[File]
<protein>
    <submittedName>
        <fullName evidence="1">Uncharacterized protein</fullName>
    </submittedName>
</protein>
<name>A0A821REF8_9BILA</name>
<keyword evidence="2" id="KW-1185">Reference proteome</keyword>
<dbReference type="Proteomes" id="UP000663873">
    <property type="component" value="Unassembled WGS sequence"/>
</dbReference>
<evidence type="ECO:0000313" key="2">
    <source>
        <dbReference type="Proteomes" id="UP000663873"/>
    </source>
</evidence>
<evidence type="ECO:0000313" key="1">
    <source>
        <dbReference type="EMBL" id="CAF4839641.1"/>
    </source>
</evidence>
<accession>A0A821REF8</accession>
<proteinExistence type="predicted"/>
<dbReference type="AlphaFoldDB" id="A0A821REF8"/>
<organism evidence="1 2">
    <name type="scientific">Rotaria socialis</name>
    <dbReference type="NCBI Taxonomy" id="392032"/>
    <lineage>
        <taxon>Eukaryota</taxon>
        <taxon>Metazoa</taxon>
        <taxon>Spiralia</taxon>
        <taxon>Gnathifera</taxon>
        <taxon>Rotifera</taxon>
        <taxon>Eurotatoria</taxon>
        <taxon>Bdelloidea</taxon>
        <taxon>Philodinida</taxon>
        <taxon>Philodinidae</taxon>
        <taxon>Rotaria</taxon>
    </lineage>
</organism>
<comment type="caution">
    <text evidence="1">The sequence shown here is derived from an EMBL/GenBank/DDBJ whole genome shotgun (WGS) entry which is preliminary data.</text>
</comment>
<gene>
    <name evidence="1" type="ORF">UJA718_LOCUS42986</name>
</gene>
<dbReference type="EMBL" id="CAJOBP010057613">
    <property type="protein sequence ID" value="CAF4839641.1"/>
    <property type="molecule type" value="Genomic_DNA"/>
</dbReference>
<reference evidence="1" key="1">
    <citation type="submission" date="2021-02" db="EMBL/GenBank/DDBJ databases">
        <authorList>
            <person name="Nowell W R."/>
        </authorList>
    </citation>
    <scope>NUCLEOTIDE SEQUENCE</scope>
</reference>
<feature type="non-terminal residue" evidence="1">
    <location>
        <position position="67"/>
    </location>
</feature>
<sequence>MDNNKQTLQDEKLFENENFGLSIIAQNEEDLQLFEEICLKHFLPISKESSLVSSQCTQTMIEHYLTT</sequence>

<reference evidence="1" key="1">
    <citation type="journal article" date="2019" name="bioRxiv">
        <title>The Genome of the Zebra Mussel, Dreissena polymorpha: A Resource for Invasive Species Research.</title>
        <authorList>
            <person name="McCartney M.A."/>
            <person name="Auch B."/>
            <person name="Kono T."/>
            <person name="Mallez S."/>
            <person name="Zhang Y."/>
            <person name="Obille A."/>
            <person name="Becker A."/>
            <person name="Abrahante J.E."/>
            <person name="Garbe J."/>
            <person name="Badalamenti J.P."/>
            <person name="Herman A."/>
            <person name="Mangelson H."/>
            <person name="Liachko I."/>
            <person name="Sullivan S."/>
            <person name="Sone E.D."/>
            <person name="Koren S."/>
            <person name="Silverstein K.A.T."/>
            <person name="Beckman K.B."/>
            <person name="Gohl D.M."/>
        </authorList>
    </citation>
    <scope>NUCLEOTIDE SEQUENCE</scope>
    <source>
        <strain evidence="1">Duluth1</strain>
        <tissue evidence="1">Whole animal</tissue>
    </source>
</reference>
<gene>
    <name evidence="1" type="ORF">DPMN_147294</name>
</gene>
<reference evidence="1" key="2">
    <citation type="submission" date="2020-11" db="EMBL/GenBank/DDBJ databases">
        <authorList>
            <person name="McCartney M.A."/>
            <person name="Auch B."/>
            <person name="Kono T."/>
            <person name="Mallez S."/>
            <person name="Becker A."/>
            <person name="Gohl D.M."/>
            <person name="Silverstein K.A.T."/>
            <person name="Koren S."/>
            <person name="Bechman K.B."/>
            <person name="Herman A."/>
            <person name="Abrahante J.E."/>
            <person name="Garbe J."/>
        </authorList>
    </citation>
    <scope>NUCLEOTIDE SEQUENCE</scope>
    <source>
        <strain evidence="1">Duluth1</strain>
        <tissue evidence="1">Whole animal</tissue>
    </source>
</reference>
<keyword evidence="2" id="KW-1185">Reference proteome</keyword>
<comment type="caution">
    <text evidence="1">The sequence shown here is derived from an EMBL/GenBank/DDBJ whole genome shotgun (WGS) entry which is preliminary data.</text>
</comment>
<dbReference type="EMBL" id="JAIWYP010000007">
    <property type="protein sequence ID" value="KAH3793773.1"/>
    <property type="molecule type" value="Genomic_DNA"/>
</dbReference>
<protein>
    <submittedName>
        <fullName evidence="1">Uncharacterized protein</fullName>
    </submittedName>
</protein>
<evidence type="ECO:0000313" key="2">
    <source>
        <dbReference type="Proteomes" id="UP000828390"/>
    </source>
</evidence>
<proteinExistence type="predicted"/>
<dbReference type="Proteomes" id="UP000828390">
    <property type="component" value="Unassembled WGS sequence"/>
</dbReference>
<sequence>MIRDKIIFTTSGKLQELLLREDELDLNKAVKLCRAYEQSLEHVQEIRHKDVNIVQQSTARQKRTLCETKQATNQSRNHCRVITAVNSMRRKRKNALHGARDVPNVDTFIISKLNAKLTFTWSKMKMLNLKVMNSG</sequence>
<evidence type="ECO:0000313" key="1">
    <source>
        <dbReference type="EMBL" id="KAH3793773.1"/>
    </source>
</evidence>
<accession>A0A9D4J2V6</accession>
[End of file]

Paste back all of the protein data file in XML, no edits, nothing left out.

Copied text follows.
<protein>
    <submittedName>
        <fullName evidence="1">Uncharacterized protein</fullName>
    </submittedName>
</protein>
<name>A0A821REF8_9BILA</name>
<keyword evidence="2" id="KW-1185">Reference proteome</keyword>
<dbReference type="Proteomes" id="UP000663873">
    <property type="component" value="Unassembled WGS sequence"/>
</dbReference>
<evidence type="ECO:0000313" key="2">
    <source>
        <dbReference type="Proteomes" id="UP000663873"/>
    </source>
</evidence>
<evidence type="ECO:0000313" key="1">
    <source>
        <dbReference type="EMBL" id="CAF4839641.1"/>
    </source>
</evidence>
<accession>A0A821REF8</accession>
<proteinExistence type="predicted"/>
<dbReference type="AlphaFoldDB" id="A0A821REF8"/>
<organism evidence="1 2">
    <name type="scientific">Rotaria socialis</name>
    <dbReference type="NCBI Taxonomy" id="392032"/>
    <lineage>
        <taxon>Eukaryota</taxon>
        <taxon>Metazoa</taxon>
        <taxon>Spiralia</taxon>
        <taxon>Gnathifera</taxon>
        <taxon>Rotifera</taxon>
        <taxon>Eurotatoria</taxon>
        <taxon>Bdelloidea</taxon>
        <taxon>Philodinida</taxon>
        <taxon>Philodinidae</taxon>
        <taxon>Rotaria</taxon>
    </lineage>
</organism>
<comment type="caution">
    <text evidence="1">The sequence shown here is derived from an EMBL/GenBank/DDBJ whole genome shotgun (WGS) entry which is preliminary data.</text>
</comment>
<gene>
    <name evidence="1" type="ORF">UJA718_LOCUS42986</name>
</gene>
<dbReference type="EMBL" id="CAJOBP010057613">
    <property type="protein sequence ID" value="CAF4839641.1"/>
    <property type="molecule type" value="Genomic_DNA"/>
</dbReference>
<reference evidence="1" key="1">
    <citation type="submission" date="2021-02" db="EMBL/GenBank/DDBJ databases">
        <authorList>
            <person name="Nowell W R."/>
        </authorList>
    </citation>
    <scope>NUCLEOTIDE SEQUENCE</scope>
</reference>
<feature type="non-terminal residue" evidence="1">
    <location>
        <position position="67"/>
    </location>
</feature>
<sequence>MDNNKQTLQDEKLFENENFGLSIIAQNEEDLQLFEEICLKHFLPISKESSLVSSQCTQTMIEHYLTT</sequence>

<reference evidence="1" key="1">
    <citation type="journal article" date="2019" name="bioRxiv">
        <title>The Genome of the Zebra Mussel, Dreissena polymorpha: A Resource for Invasive Species Research.</title>
        <authorList>
            <person name="McCartney M.A."/>
            <person name="Auch B."/>
            <person name="Kono T."/>
            <person name="Mallez S."/>
            <person name="Zhang Y."/>
            <person name="Obille A."/>
            <person name="Becker A."/>
            <person name="Abrahante J.E."/>
            <person name="Garbe J."/>
            <person name="Badalamenti J.P."/>
            <person name="Herman A."/>
            <person name="Mangelson H."/>
            <person name="Liachko I."/>
            <person name="Sullivan S."/>
            <person name="Sone E.D."/>
            <person name="Koren S."/>
            <person name="Silverstein K.A.T."/>
            <person name="Beckman K.B."/>
            <person name="Gohl D.M."/>
        </authorList>
    </citation>
    <scope>NUCLEOTIDE SEQUENCE</scope>
    <source>
        <strain evidence="1">Duluth1</strain>
        <tissue evidence="1">Whole animal</tissue>
    </source>
</reference>
<gene>
    <name evidence="1" type="ORF">DPMN_147294</name>
</gene>
<reference evidence="1" key="2">
    <citation type="submission" date="2020-11" db="EMBL/GenBank/DDBJ databases">
        <authorList>
            <person name="McCartney M.A."/>
            <person name="Auch B."/>
            <person name="Kono T."/>
            <person name="Mallez S."/>
            <person name="Becker A."/>
            <person name="Gohl D.M."/>
            <person name="Silverstein K.A.T."/>
            <person name="Koren S."/>
            <person name="Bechman K.B."/>
            <person name="Herman A."/>
            <person name="Abrahante J.E."/>
            <person name="Garbe J."/>
        </authorList>
    </citation>
    <scope>NUCLEOTIDE SEQUENCE</scope>
    <source>
        <strain evidence="1">Duluth1</strain>
        <tissue evidence="1">Whole animal</tissue>
    </source>
</reference>
<keyword evidence="2" id="KW-1185">Reference proteome</keyword>
<comment type="caution">
    <text evidence="1">The sequence shown here is derived from an EMBL/GenBank/DDBJ whole genome shotgun (WGS) entry which is preliminary data.</text>
</comment>
<dbReference type="EMBL" id="JAIWYP010000007">
    <property type="protein sequence ID" value="KAH3793773.1"/>
    <property type="molecule type" value="Genomic_DNA"/>
</dbReference>
<protein>
    <submittedName>
        <fullName evidence="1">Uncharacterized protein</fullName>
    </submittedName>
</protein>
<evidence type="ECO:0000313" key="2">
    <source>
        <dbReference type="Proteomes" id="UP000828390"/>
    </source>
</evidence>
<proteinExistence type="predicted"/>
<dbReference type="Proteomes" id="UP000828390">
    <property type="component" value="Unassembled WGS sequence"/>
</dbReference>
<sequence>MIRDKIIFTTSGKLQELLLREDELDLNKAVKLCRAYEQSLEHVQEIRHKDVNIVQQSTARQKRTLCETKQATNQSRNHCRVITAVNSMRRKRKNALHGARDVPNVDTFIISKLNAKLTFTWSKMKMLNLKVMNSG</sequence>
<evidence type="ECO:0000313" key="1">
    <source>
        <dbReference type="EMBL" id="KAH3793773.1"/>
    </source>
</evidence>
<accession>A0A9D4J2V6</accession>